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Lessons learned from the removal of thrombosed inferior vena cava filters
Limael Rodriguez, David J. Dexter, MD, Animesh Rathore, MD, Tomas Mesar, MD, Fanny Alie-Cusson, MD, Gordon K. Stokes, MD, Jean M. Panneton, MD.
Eastern Virginia Medical School, Norfolk, VA, USA.

OBJECTIVES: Thrombosis of inferior vena cava filters (IVCF) is a well described complication that can occur in up to 20% despite adherence to anticoagulation. In this study, we review our experience with symptomatic IVCF thrombosis and report outcomes with IVCF removal.
METHODS: A retrospective chart review of all patients with a diagnosis of symptomatic thrombosed IVCF IFDVT (iliofemoral deep vein thrombosis) that underwent IVCF removal since September 2014 was performed. The primary endpoints were technical success, recurrent DVT, PE, and mortality.
RESULTS: Overall, 9 patients (mean age, 60 years, range 35-77, M/F 7/9) underwent IVC filter removal. Patients presented with IVC thrombosis with either concomitant bilateral IFDVT in 5/9 (56%) or single segment IFDVT 4/9 (44%). Of these, 2/9 (22%) were acute symptom onset (≤14 days evolution), 5/9 (56%) were subacute (15-45 days), and two patients were chronic (>45 days). The mean time since placement was 802 days (range: 66-5268; median: 347). Overall, 5/9 (56%) filters were retrievable and 3/9 (22%) were permanent. Multiple advanced intraoperative techniques (i.e. balloon, double snare, and/or loop techniques) to assist in removal were used with a mean operative time of 130 min (range: 60-230). Technical success for endovascular approach was 8/9 (89%), and one patient required a planned open removal after multiple failed endovascular attempts. Concomitant CDT+PMT was used in 6/9 (67%) patients, one patient received CDT alone, and two patients required angioplasty for chronic IVC occlusion. There were no 30 day postoperative major adverse events or mortality. There were no readmissions related to IVC occlusion at one year follow up. Two patients (22%) were treated within one year for recurrent IFDVT without IVC involvement.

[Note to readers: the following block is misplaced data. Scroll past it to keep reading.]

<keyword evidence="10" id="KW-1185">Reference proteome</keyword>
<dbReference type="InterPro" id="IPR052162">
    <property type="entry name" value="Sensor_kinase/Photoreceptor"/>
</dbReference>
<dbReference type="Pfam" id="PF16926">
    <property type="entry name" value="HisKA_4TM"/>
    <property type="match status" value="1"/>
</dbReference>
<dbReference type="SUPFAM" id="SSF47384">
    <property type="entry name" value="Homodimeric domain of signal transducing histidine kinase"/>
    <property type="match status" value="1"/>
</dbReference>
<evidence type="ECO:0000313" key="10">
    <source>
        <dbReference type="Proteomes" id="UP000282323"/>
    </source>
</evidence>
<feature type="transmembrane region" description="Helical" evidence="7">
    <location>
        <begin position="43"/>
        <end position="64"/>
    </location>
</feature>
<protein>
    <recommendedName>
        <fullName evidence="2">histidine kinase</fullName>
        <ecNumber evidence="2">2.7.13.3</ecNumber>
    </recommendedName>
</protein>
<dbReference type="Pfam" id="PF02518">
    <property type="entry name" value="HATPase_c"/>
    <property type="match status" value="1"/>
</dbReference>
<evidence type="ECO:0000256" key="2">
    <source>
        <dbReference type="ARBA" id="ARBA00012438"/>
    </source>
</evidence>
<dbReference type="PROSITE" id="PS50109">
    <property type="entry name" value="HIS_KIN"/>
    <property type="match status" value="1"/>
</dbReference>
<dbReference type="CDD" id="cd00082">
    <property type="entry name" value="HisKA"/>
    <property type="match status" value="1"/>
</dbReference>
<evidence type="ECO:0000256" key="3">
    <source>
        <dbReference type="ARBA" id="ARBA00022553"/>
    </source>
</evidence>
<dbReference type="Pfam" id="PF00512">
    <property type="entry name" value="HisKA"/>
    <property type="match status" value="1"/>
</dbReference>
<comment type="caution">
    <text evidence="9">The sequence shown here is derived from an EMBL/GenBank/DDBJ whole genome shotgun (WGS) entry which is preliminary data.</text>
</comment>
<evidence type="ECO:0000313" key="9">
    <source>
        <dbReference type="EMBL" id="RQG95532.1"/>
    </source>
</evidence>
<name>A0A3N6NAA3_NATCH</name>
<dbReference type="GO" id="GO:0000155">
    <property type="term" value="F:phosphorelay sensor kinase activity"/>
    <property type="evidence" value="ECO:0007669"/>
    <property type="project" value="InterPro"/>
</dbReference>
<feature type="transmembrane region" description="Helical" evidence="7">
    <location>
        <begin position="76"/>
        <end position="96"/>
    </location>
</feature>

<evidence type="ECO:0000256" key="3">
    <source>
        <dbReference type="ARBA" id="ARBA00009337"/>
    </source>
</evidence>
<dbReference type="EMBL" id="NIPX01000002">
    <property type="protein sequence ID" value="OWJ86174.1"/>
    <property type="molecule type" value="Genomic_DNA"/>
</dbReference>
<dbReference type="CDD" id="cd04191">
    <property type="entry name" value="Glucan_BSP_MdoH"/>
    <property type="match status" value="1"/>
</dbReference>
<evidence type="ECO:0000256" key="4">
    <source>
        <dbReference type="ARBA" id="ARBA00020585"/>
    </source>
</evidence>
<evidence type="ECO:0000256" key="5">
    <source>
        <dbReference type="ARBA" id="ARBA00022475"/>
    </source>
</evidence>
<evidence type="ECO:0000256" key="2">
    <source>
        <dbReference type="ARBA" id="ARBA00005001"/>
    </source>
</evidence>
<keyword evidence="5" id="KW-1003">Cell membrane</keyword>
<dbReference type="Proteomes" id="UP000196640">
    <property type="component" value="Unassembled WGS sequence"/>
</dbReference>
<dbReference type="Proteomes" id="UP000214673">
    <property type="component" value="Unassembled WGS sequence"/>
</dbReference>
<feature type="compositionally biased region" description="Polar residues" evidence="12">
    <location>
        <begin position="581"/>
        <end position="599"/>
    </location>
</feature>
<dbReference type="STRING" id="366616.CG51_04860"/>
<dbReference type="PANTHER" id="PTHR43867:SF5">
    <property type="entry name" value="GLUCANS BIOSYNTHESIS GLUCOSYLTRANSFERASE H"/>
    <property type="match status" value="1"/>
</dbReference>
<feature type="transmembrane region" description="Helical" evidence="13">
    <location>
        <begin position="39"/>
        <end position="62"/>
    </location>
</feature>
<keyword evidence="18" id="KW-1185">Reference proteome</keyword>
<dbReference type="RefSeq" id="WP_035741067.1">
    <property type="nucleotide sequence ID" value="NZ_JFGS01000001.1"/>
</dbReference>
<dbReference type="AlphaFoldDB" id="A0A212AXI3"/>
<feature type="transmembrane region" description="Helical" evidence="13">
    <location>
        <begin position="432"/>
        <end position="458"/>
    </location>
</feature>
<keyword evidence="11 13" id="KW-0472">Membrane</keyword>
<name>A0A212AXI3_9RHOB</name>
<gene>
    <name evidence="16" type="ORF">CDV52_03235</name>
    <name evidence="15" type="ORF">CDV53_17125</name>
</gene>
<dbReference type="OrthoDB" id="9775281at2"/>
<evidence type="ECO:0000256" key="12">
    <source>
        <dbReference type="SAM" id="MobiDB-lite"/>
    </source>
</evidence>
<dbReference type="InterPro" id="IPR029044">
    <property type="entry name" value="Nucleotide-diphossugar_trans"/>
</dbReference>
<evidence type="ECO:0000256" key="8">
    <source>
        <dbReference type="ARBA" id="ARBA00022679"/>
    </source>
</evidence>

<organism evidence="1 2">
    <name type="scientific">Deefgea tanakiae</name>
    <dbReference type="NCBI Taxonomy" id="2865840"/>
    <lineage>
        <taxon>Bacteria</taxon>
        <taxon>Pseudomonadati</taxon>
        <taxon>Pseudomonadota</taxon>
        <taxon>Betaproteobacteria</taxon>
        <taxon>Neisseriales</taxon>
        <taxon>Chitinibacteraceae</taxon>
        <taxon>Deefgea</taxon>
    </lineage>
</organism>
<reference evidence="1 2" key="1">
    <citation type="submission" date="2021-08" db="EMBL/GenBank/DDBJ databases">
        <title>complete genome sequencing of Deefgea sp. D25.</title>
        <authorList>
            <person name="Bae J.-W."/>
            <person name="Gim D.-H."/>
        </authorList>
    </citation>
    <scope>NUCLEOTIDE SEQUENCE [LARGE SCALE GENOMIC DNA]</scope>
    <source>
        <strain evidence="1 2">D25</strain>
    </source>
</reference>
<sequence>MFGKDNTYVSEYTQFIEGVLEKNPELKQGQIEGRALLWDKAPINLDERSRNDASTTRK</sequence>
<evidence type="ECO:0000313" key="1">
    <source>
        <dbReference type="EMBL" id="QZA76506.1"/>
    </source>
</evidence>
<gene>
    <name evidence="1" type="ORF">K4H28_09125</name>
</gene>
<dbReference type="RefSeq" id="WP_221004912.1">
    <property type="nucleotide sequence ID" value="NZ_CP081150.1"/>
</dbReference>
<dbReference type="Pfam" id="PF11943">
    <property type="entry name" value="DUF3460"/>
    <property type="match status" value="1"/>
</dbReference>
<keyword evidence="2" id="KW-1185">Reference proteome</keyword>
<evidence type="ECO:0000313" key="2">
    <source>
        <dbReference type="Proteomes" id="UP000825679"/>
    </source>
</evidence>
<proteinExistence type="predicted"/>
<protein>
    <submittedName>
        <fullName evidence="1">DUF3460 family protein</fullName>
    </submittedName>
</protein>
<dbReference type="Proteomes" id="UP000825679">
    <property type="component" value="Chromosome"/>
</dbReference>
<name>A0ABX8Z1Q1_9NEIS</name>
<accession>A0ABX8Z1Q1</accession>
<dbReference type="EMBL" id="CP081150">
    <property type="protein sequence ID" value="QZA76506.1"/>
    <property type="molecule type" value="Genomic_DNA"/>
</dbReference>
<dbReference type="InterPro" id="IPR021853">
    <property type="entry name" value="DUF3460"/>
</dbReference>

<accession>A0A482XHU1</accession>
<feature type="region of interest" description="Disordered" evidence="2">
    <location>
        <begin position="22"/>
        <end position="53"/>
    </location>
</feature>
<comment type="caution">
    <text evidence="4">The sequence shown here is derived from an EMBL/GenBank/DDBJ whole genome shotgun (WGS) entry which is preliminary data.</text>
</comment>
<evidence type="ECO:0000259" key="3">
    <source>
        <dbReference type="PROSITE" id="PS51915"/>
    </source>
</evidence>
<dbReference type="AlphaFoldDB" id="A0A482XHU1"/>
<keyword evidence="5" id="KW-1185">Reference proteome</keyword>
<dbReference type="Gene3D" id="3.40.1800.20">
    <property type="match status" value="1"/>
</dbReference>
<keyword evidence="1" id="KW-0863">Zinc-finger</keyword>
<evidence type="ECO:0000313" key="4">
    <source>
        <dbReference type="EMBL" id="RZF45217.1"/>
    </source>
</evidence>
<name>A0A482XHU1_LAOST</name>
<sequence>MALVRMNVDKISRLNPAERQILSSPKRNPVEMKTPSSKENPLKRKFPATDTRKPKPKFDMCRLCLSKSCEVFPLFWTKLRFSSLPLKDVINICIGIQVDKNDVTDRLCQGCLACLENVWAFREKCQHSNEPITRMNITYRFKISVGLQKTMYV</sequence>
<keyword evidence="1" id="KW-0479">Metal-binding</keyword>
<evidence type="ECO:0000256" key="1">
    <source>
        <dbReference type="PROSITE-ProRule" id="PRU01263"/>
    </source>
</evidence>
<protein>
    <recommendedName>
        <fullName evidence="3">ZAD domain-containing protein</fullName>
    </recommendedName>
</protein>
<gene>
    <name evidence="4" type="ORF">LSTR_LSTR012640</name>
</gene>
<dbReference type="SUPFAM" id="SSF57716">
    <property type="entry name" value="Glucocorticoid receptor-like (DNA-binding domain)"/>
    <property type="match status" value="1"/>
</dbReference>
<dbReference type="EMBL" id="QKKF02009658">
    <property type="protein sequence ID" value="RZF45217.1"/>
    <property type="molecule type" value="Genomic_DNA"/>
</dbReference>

CONCLUSIONS: In patients with symptomatic IVCF thrombosis, explantation is technically challenging but feasible with good technical success. The procedure usually requires advanced thrombectomy and removal techniques, but can be performed with low perioperative complications. When combined with postoperative oral anticoagulation therapy, we experienced a low incidence of recurrent thrombosis.
Figure 1. Thrombosed IVC filter after successful retrieval on first attempt. Although the filter is disfigured, no fractures in the filter or residual pieces (on completion radiograph) were noted.


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